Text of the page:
When Pigs Fly

Photograph of Georgia by Christy Berry

Photograph of Georgia by Christy Berry

Greetings,

Next week my high school students will be creating their own flying pigs.  I wrote about my flying pigs in 2011.  My co-worker wants a “Michigan” pig.  Now, not a pig about Michigan but a University of Michigan pig.  I’m not sure that would fly in my household but they are flying pigs, so anything could happen.  I have written down a formal lesson plan for those who would like to purchase the lesson including which benchmarks are addressed.  Click here to be connected to the lesson.  And remember when pigs fly creativity happens!

Artfully,

Mrs. Berry

Advertisements

When Pigs Fly Creativity Happens!

Photograph of Georgia by Christy Berry

I was inspired by Phyl’s idea of using flying pigs.  I thought I would try it with my seventh grade students. We are using the idea of the phrase, “When pigs fly.” I am using this idea because pigs are flying in art room and we can create anything! Right now my seventh grade students are up to their elbows in glue and papier-mâché. We are having a blast creating our pigs.

 For this lesson you need the following things:

  • Balloons (several just in case some deflate over night or pop)
  • Glue and water (get a consistency of sticky but still like a liquid
  • Masking Tape (careful when placing this on the balloon, it might pop when you take it off)
  • Egg cartons (you need five sections: 4 for the feet, and one for the nose)
  • Wings and ears can be made out of flimsy cardboard or the other half of the egg carton
  • Acrylic paint or house paint (base coat)
  • Tempera or acrylic paint (details)
  • Brushes (house paint brushes and regular artist brushes)
  • Wire (telephone is colorful) for the tail and hanging
  • Paper clips (for the hanging method)
  • Extras: yarn, beads, barrettes, anything extra
  • Copy paper (artist statement cut down to 6” x 6”)
  • Pencils (#2)

Watch the video  I made with Animoto on how to make the flying pigs.


Making the pigs is a lot of fun and messy. To help students I cut the paper towels and newspapers into strips for them using a paper cutter. I do this to keep my scissors clean.

Once the students have finished picking their artist and painting their pigs, students are to write about their pig. Have students write an artist statement that includes a title, the artist name, and how/why their pig is modeled after an artist. Also explain the phrase, “When pigs fly.”See example below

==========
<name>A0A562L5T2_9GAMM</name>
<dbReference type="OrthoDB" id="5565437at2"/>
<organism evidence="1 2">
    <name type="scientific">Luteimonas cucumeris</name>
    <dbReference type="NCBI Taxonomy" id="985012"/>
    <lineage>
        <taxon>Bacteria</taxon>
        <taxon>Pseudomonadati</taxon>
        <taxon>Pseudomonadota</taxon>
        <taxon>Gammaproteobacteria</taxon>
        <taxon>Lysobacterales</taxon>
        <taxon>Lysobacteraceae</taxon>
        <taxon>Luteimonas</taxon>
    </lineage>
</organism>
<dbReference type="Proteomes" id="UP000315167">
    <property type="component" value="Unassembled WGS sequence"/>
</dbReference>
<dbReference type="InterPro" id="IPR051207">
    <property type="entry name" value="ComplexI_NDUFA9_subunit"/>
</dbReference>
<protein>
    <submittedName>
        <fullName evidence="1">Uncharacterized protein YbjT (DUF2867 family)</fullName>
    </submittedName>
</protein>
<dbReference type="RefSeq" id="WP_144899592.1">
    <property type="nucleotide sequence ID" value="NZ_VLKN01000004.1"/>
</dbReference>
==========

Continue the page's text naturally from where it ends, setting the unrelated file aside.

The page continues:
Georgia
By Mrs. Berry

My pig is modeled after the artist Georgia O’Keeffe. The pig has large flowers similar to the style that Georgia O’Keeffe uses in her paintings of flowers. I used flowers for the eyes and leaves for the nostrils. Due to the papier-mâché texture the flowers have a feel for the painting style of Vincent Van Gogh. I know this because of the way in which I added paint in layers. After I painted and named my pig I chose girl type extras. I added hair with a braid and a broken barrette. I chose the blue and purple wire for the tail because it matched the colors on the pig. Now when people say, “When Pigs Fly!,” I can point to my pig and tell them that anything is possible in the art room.

Being on a string shoe budget of half of a shoe string I was able to have students create this project due to other’s donations. Let me break down the cost:

  • Glue 0$ (At the end of the year teachers give me their old glue bottles that don’t work. I take a plier to get the top off and pour the glue into a large glue container and add water.)
  • Egg cartons 0$ (Parents donate them.)
  • Cardboard 0$ (Lunch ladies give me the cardboard from in-between the food.)
  • Wire 0$ (Parent donated telephone wire.)
  • House paint 0$ (Old/used paint donated from Home Depot –Way to go!)
  • Paper clips 0$ (Donated from other teachers.)
  • Brushes 0$ (Not new to the room, a tool that I already have, PTP purchased several a couple years ago.)
  • Newspaper 0$ (Donated from parents and a volunteer to the building.)
  • Brown Paper towels 0$ (Start in the bathroom as large rolls, then they are taken out when they are too small. They go to the lunchroom for the staff, when they are too small the left over roll comes to the art room.)
  • Balloons 0$ (Donated by other nice staff in the building.)
  • Extras 0$ (Donated by parents, they extras vary every year.)
  • Tape 10 $ (Ok, so I broke down and spent my own money so they could tape it together.)
  • Tempera Paint 0$ (Another teacher donated some paint. I am also using paint that was left over from last year)
  • Copy Paper 0$(Donated from a parent.)
  • Pencils 0$(Donated from other teachers: usually when there are no more erases on the ends)
  • Containers for the glue 0$(Donated by staff and parents.)

Total cost: 10$
Enjoy making flying pigs. They are a lot of fun to create but very messy!

Artfully,
Mrs. Berry

%d bloggers like this: